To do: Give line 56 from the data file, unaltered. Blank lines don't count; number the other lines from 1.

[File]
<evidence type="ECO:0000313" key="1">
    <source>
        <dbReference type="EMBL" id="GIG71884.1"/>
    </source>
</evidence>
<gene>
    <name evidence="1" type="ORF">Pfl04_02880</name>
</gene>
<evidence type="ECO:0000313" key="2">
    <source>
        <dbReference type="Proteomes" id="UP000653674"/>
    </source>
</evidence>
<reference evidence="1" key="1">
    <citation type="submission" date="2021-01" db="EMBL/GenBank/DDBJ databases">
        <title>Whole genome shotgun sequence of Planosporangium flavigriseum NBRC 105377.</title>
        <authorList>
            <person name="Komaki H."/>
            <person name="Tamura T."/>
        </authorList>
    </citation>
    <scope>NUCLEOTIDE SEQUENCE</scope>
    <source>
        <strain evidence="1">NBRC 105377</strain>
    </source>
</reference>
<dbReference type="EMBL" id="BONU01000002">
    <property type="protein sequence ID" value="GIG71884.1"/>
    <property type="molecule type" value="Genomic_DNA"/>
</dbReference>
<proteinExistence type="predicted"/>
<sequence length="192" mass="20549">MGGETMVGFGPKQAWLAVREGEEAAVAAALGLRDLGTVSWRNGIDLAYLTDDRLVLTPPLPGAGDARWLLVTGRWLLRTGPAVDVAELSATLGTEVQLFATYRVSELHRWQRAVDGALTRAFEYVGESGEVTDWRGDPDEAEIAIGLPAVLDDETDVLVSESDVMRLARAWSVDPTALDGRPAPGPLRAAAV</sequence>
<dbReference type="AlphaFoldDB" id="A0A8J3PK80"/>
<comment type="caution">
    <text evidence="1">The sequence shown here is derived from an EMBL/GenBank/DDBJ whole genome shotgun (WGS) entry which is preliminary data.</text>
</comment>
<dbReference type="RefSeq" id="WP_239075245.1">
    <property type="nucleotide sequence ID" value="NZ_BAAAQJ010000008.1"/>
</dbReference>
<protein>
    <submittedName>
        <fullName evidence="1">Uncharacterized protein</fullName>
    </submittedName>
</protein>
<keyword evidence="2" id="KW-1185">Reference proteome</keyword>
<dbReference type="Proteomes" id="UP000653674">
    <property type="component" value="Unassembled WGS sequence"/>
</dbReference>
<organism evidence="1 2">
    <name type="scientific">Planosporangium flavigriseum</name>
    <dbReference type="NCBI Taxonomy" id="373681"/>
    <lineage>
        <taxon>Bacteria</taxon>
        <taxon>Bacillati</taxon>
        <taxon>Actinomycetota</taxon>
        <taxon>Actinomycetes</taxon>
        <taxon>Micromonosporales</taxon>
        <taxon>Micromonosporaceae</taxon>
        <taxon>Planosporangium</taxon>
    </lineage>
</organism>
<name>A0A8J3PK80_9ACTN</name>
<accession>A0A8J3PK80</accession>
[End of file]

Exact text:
        <taxon>Actinomycetes</taxon>